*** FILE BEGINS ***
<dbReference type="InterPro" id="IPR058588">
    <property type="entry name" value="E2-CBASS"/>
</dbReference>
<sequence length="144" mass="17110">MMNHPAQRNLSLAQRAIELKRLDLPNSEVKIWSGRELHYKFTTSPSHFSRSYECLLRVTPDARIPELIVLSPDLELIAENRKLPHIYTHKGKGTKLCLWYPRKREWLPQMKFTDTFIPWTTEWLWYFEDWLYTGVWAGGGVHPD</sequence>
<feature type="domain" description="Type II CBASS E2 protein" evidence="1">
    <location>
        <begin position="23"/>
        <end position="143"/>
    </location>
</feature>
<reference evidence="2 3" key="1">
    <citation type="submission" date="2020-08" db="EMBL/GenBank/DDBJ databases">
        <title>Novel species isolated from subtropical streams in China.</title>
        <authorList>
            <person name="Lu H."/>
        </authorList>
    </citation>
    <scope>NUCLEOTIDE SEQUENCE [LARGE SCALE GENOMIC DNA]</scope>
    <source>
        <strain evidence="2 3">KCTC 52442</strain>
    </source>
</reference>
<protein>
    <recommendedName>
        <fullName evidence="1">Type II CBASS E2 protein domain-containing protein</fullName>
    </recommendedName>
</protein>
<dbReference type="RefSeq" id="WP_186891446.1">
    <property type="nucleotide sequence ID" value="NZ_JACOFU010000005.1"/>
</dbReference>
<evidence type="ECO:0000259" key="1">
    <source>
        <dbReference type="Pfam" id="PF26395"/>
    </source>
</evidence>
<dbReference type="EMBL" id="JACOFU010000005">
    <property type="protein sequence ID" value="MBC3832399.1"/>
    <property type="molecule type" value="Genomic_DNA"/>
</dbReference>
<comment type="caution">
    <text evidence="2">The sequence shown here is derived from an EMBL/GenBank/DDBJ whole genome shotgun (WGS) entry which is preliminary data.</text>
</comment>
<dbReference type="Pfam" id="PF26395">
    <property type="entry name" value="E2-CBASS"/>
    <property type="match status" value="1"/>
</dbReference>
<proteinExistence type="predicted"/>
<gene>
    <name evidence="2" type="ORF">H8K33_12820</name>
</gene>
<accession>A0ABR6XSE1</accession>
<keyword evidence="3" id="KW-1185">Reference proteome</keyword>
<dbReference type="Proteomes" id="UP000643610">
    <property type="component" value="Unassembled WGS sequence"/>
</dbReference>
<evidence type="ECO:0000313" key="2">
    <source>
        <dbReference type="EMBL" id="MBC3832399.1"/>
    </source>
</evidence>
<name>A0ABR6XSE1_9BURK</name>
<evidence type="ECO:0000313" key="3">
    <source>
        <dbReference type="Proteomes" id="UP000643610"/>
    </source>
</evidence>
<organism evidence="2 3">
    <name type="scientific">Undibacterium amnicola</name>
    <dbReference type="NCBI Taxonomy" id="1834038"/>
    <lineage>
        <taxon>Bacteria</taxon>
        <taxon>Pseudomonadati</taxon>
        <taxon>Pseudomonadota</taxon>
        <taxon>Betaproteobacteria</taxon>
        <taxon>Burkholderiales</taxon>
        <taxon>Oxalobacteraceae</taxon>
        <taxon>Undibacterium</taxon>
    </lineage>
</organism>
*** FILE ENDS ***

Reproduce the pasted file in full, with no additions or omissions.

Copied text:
<dbReference type="InterPro" id="IPR058588">
    <property type="entry name" value="E2-CBASS"/>
</dbReference>
<sequence length="144" mass="17110">MMNHPAQRNLSLAQRAIELKRLDLPNSEVKIWSGRELHYKFTTSPSHFSRSYECLLRVTPDARIPELIVLSPDLELIAENRKLPHIYTHKGKGTKLCLWYPRKREWLPQMKFTDTFIPWTTEWLWYFEDWLYTGVWAGGGVHPD</sequence>
<feature type="domain" description="Type II CBASS E2 protein" evidence="1">
    <location>
        <begin position="23"/>
        <end position="143"/>
    </location>
</feature>
<reference evidence="2 3" key="1">
    <citation type="submission" date="2020-08" db="EMBL/GenBank/DDBJ databases">
        <title>Novel species isolated from subtropical streams in China.</title>
        <authorList>
            <person name="Lu H."/>
        </authorList>
    </citation>
    <scope>NUCLEOTIDE SEQUENCE [LARGE SCALE GENOMIC DNA]</scope>
    <source>
        <strain evidence="2 3">KCTC 52442</strain>
    </source>
</reference>
<protein>
    <recommendedName>
        <fullName evidence="1">Type II CBASS E2 protein domain-containing protein</fullName>
    </recommendedName>
</protein>
<dbReference type="RefSeq" id="WP_186891446.1">
    <property type="nucleotide sequence ID" value="NZ_JACOFU010000005.1"/>
</dbReference>
<evidence type="ECO:0000259" key="1">
    <source>
        <dbReference type="Pfam" id="PF26395"/>
    </source>
</evidence>
<dbReference type="EMBL" id="JACOFU010000005">
    <property type="protein sequence ID" value="MBC3832399.1"/>
    <property type="molecule type" value="Genomic_DNA"/>
</dbReference>
<comment type="caution">
    <text evidence="2">The sequence shown here is derived from an EMBL/GenBank/DDBJ whole genome shotgun (WGS) entry which is preliminary data.</text>
</comment>
<dbReference type="Pfam" id="PF26395">
    <property type="entry name" value="E2-CBASS"/>
    <property type="match status" value="1"/>
</dbReference>
<proteinExistence type="predicted"/>
<gene>
    <name evidence="2" type="ORF">H8K33_12820</name>
</gene>
<accession>A0ABR6XSE1</accession>
<keyword evidence="3" id="KW-1185">Reference proteome</keyword>
<dbReference type="Proteomes" id="UP000643610">
    <property type="component" value="Unassembled WGS sequence"/>
</dbReference>
<evidence type="ECO:0000313" key="2">
    <source>
        <dbReference type="EMBL" id="MBC3832399.1"/>
    </source>
</evidence>
<name>A0ABR6XSE1_9BURK</name>
<evidence type="ECO:0000313" key="3">
    <source>
        <dbReference type="Proteomes" id="UP000643610"/>
    </source>
</evidence>
<organism evidence="2 3">
    <name type="scientific">Undibacterium amnicola</name>
    <dbReference type="NCBI Taxonomy" id="1834038"/>
    <lineage>
        <taxon>Bacteria</taxon>
        <taxon>Pseudomonadati</taxon>
        <taxon>Pseudomonadota</taxon>
        <taxon>Betaproteobacteria</taxon>
        <taxon>Burkholderiales</taxon>
        <taxon>Oxalobacteraceae</taxon>
        <taxon>Undibacterium</taxon>
    </lineage>
</organism>